• [0019]
    FIG. 8 is a perspective view of assembled connecting components configured to be housed in the connector;
  • [0020]
    FIG. 9 is a cross-section of the connector of the endoscopic biopsy assembly;
  • [0021]
    FIG. 10 is a cross-section of an alternative embodiment of a connector of an endoscopic biopsy assembly;
  • [0022]
    FIG. 11 is a perspective view of one embodiment of a housing in the alternative embodiment of the connector;
  • [0023]
    FIG. 12 is a perspective view of an alternative embodiment of an endoscopic biopsy assembly;
  • [0024]
    FIGS. 13A-C are cross-sections of a biopsy forceps device in the alternative embodiment of the endoscopic biopsy assembly, at various stages of taking a biopsy sample;
  • [0025]
    FIG. 14 is a cross-section of another alternative embodiment of a biopsy forceps device, taking a biopsy sample; and
  • [0026]
    FIG. 15 is a cross-section of another alternative embodiment of a biopsy forceps device, taking a biopsy sample.
  • DETAILED DESCRIPTION
  • [0027]
    FIG. 1 is a perspective view of one embodiment of an endoscopic biopsy assembly 100. The endoscopic biopsy assembly 100 is for use with an endoscope (not shown) and includes a biopsy forceps device 200 disposed therein. The endoscope may be any known endoscope. In one known embodiment, the endoscope is an Olympus 160-series endoscope.
  • [0028]
    A catheter 205 is operatively connected to the biopsy forceps device 200, and passes through the endoscope and a connector 300, to a sample collection chamber 105. In the illustrated embodiment, the collection chamber includes a tube 110, having an aperture for receiving a tray 115 with a handle. The tray 115 may be slidably removed from the aperture. In one embodiment, the tray 115 may be held in place by a locking mechanism (not shown). Such a locking mechanism may include a pivoting or flexible member and a projection that is received in an aperture of the handle of the tray 115.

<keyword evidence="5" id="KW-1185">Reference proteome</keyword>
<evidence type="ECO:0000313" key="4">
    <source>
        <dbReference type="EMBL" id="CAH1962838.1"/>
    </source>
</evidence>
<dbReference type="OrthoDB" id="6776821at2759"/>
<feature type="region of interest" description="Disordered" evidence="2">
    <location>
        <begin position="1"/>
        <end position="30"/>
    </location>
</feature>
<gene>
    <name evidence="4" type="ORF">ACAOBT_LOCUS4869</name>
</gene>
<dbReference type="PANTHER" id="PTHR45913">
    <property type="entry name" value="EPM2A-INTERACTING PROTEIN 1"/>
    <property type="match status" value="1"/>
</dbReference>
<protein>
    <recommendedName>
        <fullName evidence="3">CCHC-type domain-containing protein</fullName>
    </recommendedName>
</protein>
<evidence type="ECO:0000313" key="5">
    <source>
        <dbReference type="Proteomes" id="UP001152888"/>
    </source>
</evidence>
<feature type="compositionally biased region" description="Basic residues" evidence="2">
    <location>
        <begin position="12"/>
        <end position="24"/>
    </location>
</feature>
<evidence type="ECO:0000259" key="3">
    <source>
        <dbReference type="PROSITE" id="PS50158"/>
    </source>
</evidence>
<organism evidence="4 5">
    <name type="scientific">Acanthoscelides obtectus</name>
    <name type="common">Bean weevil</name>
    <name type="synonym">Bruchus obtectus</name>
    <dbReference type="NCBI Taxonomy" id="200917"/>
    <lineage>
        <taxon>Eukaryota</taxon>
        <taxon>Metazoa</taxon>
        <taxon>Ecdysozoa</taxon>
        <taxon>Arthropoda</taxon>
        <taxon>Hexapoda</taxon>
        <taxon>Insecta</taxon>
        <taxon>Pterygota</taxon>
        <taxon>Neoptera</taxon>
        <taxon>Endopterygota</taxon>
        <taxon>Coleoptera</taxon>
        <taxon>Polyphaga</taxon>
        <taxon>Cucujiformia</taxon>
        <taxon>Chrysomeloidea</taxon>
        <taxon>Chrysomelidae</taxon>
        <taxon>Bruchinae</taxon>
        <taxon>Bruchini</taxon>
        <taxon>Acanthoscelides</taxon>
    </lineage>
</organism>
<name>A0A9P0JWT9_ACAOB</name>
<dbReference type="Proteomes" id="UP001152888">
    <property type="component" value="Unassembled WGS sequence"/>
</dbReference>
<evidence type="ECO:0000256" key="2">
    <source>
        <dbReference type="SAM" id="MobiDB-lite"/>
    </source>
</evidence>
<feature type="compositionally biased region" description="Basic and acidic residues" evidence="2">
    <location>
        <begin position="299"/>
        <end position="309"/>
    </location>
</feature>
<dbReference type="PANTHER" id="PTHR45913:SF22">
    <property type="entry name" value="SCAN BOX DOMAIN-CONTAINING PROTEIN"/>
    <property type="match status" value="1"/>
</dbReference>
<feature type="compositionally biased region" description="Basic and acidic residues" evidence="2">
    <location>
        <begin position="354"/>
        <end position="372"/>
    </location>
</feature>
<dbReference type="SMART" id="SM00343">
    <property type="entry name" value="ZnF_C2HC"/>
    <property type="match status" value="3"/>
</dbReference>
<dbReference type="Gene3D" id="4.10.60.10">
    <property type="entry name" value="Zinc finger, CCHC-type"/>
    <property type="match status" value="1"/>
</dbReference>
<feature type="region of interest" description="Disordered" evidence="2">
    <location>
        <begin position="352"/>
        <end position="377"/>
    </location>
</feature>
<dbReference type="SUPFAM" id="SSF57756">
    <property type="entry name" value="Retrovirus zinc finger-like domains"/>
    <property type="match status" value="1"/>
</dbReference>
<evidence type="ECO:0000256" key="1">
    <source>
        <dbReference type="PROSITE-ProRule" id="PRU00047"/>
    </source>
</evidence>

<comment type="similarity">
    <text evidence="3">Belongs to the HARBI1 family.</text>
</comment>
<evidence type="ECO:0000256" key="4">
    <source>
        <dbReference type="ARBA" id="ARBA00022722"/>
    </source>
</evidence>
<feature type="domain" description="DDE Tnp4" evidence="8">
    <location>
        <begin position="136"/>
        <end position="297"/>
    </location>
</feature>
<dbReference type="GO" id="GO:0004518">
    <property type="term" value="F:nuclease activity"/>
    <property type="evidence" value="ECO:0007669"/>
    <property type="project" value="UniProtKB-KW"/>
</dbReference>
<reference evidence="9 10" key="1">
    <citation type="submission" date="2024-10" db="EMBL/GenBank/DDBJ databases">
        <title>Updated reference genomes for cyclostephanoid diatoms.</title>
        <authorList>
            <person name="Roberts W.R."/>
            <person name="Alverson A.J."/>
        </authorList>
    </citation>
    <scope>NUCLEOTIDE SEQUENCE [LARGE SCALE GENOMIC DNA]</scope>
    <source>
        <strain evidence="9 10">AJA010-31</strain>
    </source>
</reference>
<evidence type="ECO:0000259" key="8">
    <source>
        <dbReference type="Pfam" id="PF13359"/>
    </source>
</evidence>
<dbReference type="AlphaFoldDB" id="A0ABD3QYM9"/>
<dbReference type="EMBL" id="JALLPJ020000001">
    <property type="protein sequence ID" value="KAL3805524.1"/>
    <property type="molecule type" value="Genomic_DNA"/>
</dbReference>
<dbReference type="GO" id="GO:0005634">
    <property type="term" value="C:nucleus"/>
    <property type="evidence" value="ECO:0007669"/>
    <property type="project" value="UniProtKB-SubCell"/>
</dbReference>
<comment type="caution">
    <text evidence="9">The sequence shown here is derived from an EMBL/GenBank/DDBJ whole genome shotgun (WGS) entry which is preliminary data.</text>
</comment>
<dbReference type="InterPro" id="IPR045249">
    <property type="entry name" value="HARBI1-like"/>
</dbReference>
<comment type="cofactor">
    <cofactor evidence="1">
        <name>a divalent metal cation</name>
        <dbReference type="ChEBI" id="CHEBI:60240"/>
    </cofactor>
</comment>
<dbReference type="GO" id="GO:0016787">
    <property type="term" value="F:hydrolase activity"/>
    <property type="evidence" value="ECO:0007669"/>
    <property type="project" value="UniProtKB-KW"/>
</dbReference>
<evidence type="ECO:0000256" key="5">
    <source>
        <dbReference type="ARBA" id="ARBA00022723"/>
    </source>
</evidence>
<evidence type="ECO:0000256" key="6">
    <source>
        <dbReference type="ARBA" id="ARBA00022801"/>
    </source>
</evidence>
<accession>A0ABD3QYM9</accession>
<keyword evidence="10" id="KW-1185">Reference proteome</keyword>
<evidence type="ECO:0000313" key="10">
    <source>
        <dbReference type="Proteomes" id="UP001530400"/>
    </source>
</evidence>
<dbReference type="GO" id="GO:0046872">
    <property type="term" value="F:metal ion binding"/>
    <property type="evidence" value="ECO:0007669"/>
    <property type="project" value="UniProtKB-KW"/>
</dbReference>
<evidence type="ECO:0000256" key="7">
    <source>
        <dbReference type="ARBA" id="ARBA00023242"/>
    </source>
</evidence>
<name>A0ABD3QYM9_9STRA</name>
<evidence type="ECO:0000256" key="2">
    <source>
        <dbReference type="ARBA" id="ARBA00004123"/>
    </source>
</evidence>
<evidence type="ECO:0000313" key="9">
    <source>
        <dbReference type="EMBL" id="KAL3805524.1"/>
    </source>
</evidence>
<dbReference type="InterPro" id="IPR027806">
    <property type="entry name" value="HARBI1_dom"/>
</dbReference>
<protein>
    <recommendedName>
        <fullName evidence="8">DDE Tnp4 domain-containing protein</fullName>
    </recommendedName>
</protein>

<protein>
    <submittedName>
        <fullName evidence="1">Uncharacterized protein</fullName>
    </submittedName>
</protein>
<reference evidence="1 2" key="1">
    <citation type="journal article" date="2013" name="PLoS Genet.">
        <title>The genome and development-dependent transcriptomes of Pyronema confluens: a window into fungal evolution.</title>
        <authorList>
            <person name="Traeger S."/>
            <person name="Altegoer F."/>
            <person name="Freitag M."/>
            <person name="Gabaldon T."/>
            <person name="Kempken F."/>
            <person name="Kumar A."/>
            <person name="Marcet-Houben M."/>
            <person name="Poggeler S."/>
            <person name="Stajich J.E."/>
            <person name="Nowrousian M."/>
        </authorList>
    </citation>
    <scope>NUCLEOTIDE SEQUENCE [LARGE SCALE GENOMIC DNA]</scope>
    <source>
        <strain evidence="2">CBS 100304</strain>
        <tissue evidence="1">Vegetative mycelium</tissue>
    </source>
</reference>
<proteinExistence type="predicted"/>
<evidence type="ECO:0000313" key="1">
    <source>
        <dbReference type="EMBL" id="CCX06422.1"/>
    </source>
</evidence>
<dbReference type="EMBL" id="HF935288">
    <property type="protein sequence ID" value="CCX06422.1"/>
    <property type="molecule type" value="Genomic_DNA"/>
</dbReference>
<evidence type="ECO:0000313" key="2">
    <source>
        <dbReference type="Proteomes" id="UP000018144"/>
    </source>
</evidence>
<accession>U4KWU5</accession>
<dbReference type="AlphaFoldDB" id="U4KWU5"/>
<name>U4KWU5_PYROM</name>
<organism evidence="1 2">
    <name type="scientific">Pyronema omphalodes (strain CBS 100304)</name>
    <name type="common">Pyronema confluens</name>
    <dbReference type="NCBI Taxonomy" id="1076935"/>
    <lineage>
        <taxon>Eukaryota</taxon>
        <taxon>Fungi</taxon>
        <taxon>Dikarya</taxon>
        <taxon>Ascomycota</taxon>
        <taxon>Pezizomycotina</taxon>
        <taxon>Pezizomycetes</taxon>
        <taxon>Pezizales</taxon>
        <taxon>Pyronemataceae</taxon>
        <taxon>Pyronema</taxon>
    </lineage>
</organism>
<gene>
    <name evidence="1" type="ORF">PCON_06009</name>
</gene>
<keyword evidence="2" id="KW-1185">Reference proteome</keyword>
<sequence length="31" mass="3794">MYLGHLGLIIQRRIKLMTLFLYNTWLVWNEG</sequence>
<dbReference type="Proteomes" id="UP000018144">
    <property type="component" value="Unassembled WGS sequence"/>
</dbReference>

• [0029]
    In the illustrated embodiment, the tray 115 has a single sample receiving surface. In an alternative embodiment (not shown), the tray includes one or more dividers that define a plurality of sample receiving surfaces. The dividers may be walls that extend upwards from a bottom surface of the tray, or the dividers may be indentations formed in the bottom surface of the tray. Such a tray may be moved within the sample collection chamber 105, such as by sliding, pivoting, or rotating, to receive samples on the different sample receiving surfaces.
  • [0030]
    Alternatively, the sample collection chamber 105 may be any existing collection chamber. In one known embodiment (not shown), the sample collection chamber 105 is a polypectomy trap adapter commercially available under the name ETRAP polyp trap and sold by U.S. Endoscopy. The sample collection chamber 105 may include multiple components constructed of polymeric materials, such as thermoplastic elastomers or clear rigid plastic.
  • [0031]
    An actuation handle 400 is also operatively connected to the biopsy forceps device 200 through connector 300. As will be described in further detail below, the actuation handle 400 includes a sliding member and a shaft. The sliding member may be manually translated along the shaft, which causes the biopsy forceps device 200 to open and close. The actuation handle 400 may be constructed of metal or a polymeric material, such as acrylonitrile butadiene styrene (“ABS”) plastic.
  • [0032]
    In the illustrated embodiment, the sample collection chamber 105, connector 300, and actuation handle 400 are spaced from each other. In alternative embodiments (not shown) one or more of the sample collection chamber 105, connector 300, and actuation handle 400 may be directly attached to each other. Such attachments may be permanent attachments or releasable attachments. For example, in one embodiment (not shown), the sample collection chamber 105 is fixedly or releasably attached to the actuation handle 400. In another embodiment (not shown), the sample collection chamber 105 is releasably attached to the connector 300. In yet another embodiment, the connector 300 is releasably attached to the actuation handle 400. Releasable attachments may be formed by clips, VELCRO, snaps, threaded connectors, or other known releasable connectors. Fixed attachments may be formed by adhesive, bolts, rivets, welds, and other known fixed connectors. A fixed attachment may also be formed by molding two or more components as a single component.
  • [0033]